House prices went up again in May according to figures released on 7 June by Halifax.

May was another busy and prosperous month for the housing market. Halifax has just published its House Price Index for the month of May which shows that property prices rose again. ‘House prices reached another record high in May, with the average property adding more than £3000 to its value in the last month alone,’ says Russell Galley, Managing Director of Halifax.

‘A year on from the first easing of national lockdown restrictions, and the gradual reopening of the housing market, annual growth surged to 9.5 per cent, meaning the average UK home has increased in value by more than £22,000 over the past 12 months,’ adds Galley.

Annual house price inflation is now at its strongest level in nearly seven years, with the average property price now £261,743. This represents a quarterly increase of 2.4 per cent.

The stamp duty holiday has played a significant role in keeping the property market busy and has meant buyers have rushed to complete on their purchases before it expires at the end of June.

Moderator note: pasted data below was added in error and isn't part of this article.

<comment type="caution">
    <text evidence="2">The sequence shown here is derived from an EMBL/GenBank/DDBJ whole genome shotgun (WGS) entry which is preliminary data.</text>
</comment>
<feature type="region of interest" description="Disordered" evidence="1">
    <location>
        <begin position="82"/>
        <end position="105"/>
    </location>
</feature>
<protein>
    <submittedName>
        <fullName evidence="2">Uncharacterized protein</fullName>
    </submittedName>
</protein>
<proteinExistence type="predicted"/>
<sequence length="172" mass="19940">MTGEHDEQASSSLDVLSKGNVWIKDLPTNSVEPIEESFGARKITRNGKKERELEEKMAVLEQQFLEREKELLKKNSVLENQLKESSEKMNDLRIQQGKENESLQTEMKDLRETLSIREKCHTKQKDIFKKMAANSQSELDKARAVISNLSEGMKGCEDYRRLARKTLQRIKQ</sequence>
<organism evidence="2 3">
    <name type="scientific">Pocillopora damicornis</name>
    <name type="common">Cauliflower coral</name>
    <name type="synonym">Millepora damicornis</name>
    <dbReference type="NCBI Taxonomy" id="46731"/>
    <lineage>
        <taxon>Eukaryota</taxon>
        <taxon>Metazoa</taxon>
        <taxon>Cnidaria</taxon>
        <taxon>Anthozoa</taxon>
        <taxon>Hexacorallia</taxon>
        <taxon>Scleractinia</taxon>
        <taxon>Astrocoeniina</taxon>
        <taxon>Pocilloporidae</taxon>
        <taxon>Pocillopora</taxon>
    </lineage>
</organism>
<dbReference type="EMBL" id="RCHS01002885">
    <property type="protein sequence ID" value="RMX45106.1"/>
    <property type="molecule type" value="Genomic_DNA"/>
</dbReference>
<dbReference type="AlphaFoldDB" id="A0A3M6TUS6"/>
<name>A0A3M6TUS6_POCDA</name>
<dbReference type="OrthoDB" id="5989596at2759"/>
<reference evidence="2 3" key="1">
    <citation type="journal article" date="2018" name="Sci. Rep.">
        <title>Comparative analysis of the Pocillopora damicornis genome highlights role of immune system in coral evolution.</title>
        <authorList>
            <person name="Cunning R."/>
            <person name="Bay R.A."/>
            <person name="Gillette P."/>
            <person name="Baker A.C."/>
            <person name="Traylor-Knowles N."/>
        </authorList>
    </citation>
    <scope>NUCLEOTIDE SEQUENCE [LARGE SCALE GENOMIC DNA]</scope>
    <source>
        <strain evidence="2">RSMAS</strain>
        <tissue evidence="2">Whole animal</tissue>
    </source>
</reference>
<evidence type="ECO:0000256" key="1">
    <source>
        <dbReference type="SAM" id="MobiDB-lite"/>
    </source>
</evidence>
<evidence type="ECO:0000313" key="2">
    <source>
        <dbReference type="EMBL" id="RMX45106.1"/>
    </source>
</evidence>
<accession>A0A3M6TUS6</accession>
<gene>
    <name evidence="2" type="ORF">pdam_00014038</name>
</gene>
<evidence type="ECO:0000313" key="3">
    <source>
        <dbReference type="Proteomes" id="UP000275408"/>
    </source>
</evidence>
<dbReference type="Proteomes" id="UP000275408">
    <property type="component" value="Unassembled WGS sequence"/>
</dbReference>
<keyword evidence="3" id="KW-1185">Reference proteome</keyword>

Saving more money

However, Halifax has also identified an increasing number of people wanting to move due to saving more money during restrictions. ‘For some homebuyers, lockdown restrictions have also resulted in an unexpected build-up of savings, which can now be deployed to fund bigger deposits for bigger properties, potentially pushing property prices even higher,’ says Russell Galley.

Halifax believes that, while the stamp duty and increased savings may be temporary, lifestyle changes such as more people working from home and needing more space will keep the market healthy for some time to come.

North East price boom

On a regional basis, the North East saw an acceleration in year-on-year house price inflation last month. Wales showed the strongest growth up by 11.9 per cent over the past year. It was closely followed by the North West (growth of 10.6 per cent) and Yorkshire & Humber (growth of 10.2 per cent). The West Midlands saw prices rise by nine per cent in the last year, and the South West by 8.6 per cent.

The South of England, which would normally drive house market prices, is lagging behind the rest of the country according to Halifax. Prices in Greater London are 3.1 per cent higher than a year ago but growing more slowly than the rest of the country.

Russell Galley says: ‘However, it should not be forgotten that London property prices were already extremely expensive, having experienced a boom following the global financial crisis, a phenomenon not felt by many other UK regions and nations to anywhere near the same extent.’

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